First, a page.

**link to jupyterhub on scholar.rcac.purdue.edu**

"python" is a programming language that is widely used, interactive, object-oriented, and easy to learn. One of the best features of python is the ability to include "modules" or "packages" that handle a lot of powerful tasks, such as statistics, plotting, and reading/writing a wide variety of data formats.

`# basically, the stuff in this green Courier font is code `

`# you should be able to copy and paste it into the jupyter command lines`

`# hit shift-enter to execute the python code that you have entered`

`# things that begin with # are comment lines and are not executed in python`

**python**

**We will be using a special version of python called "Anaconda" (or conda). This contains a large number of modules that will be very useful for us in our data analysis.**

let's try the classic first programming task that everyone does when they learn how to use a new language

`print('hello world')`

**hit shift-enter to execute this code**

**try these to see how python handles mathematical expressions and integer data types**

`print(5*4)`

`print(6/2)`

`print(13+5+7)`

`print(6**2)`

`a=5./2.`

`print(a)`

lists, here is how python assigns a series of values to a variable, putting them into a list within a pair of brackets:

`a=[2, 3.2, 'hello', 'eeee']`

`print(a)`

`print(len(a))`

`print(a[0])`

`print(a[1:3])`

`a[1]='goodbye'`

`print(a)`

## numpy

we are going to use a very useful module called "numpy" which is short for Numerical Python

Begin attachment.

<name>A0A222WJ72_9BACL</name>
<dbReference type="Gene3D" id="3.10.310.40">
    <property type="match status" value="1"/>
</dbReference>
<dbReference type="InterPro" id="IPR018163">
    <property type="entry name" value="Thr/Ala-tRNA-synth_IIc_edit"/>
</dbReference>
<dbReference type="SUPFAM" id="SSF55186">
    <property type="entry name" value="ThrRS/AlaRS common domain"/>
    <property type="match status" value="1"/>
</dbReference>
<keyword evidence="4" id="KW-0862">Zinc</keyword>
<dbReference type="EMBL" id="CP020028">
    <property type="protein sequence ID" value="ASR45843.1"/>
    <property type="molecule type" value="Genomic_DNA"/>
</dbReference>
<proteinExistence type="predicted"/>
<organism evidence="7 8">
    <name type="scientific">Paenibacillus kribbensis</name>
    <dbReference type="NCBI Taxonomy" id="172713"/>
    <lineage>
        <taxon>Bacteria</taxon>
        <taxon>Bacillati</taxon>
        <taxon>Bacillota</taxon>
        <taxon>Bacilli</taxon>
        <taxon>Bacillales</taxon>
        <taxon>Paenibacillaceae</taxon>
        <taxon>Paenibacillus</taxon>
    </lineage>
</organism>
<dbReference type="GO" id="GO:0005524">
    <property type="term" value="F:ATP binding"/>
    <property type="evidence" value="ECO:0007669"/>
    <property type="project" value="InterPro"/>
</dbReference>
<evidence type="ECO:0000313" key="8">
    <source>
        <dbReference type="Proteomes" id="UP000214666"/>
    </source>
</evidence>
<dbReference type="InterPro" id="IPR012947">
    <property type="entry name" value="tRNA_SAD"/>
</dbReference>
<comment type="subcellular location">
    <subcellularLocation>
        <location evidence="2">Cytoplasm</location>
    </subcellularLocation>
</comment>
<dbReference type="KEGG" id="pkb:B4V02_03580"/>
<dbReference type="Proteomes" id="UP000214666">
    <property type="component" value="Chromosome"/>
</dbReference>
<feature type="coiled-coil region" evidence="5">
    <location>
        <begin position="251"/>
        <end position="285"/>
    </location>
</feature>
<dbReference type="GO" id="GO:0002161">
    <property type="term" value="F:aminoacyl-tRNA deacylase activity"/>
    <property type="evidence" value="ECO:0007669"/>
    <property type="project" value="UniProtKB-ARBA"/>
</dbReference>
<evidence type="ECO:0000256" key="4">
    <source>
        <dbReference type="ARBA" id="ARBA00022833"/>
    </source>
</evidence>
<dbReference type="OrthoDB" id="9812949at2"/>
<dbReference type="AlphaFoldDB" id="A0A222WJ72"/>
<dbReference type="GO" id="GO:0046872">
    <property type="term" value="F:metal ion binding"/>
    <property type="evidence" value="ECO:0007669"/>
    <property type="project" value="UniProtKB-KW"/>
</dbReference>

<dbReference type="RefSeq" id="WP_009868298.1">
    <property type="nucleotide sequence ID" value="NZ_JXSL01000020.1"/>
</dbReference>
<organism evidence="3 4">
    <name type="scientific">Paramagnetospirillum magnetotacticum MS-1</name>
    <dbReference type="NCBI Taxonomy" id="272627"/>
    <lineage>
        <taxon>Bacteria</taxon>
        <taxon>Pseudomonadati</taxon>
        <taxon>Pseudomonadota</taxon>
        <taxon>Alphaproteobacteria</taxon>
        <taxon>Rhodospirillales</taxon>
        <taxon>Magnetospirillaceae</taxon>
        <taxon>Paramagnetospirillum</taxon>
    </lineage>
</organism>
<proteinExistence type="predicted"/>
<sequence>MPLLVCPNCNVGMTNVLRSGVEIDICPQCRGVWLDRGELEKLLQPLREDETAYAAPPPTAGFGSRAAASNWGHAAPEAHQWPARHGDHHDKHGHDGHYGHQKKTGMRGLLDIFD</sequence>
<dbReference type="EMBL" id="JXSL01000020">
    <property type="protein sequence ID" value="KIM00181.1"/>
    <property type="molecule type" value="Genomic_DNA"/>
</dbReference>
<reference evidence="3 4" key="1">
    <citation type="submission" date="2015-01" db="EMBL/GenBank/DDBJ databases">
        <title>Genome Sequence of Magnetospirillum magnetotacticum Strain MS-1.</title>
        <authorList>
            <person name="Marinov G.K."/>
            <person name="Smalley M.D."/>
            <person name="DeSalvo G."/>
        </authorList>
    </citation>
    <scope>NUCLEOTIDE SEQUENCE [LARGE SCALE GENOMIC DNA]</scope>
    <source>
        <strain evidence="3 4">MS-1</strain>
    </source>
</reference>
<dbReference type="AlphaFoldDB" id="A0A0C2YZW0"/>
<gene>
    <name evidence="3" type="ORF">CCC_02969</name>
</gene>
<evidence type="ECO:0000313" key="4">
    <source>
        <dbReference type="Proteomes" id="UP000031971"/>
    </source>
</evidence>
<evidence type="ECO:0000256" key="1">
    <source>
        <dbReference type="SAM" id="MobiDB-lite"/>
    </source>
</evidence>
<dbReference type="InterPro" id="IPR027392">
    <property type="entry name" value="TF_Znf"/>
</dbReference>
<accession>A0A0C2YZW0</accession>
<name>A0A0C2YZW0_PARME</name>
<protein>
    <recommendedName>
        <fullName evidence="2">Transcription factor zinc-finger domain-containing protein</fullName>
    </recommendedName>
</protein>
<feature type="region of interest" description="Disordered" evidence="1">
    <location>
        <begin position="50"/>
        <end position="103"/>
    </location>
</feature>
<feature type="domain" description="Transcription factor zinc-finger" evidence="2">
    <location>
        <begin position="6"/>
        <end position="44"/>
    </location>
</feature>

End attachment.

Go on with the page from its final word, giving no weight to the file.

**python includes a module using the "import" command, in general:**

import module_name as shorthand

`import numpy as np`

`p=np.pi`

`print(p)`

`print(np.sin(p/2))`

let's generate some fake observations and forecasts and do some quick calculations`mu=50`

`sigma=20`

`obs=np.random.normal(mu,sigma,100)`

`help(np.random.normal)`

`print(np.max(obs))`

`print(np.min(obs))`

`print(np.mean(obs))`

`print(np.median(obs))`

`mu=-1`

`sigma=10`

`randerr=np.random.normal(mu,sigma,100)`

`syserr=2.5`

`fcst=obs+randerr+syserr`

`print(np.max(fcst))`

`print(np.min(fcst))`

`print(np.mean(fcst))`

`print(np.median(fcst))`

## plots

we need to import another package that has nice plotting modules

`import matplotlib.pyplot as plt`

`%matplotlib inline`

matplotlib is a Matlab-style plotting package, if your're familiar with Matlab, it’s easy to learn

`plt.plot(obs,'b',fcst,'r')`

`plt.title('obs=blue and fcst=red')`

`plt.ylabel('values')`

## sounding data

**let's use a handy numpy process that can read in data from a text file, such as our Springfest sounding file:**

`filename = '/`**scratch/scholar/m**/mebaldwi/EAPS431/20160416_1642Z_Purdue_Oval.txt'

`data = np.genfromtxt(filename, delimiter=',',skip_header=3)`

**the data in the text file is "comma delimited" meaning separated by commas**

**skip_header lets the program know how many lines of header information to skip before trying to decode the numbers**

let's find out some information about the data that are in variable "data"

`print(data.shape)`

`print(data.size)`

"shape" tells us the number of (rows, columns) that we have read from the csv file

"size" tells us the total number of data values, which should be rows*columns

we can refer to an individual value in the big data array by referencing its row and column value. these are numbered starting with "0" increasing from left to right, top to bottom in our spreadsheet

for example, the value of the top row, left column is

note that "nan" means "not a number".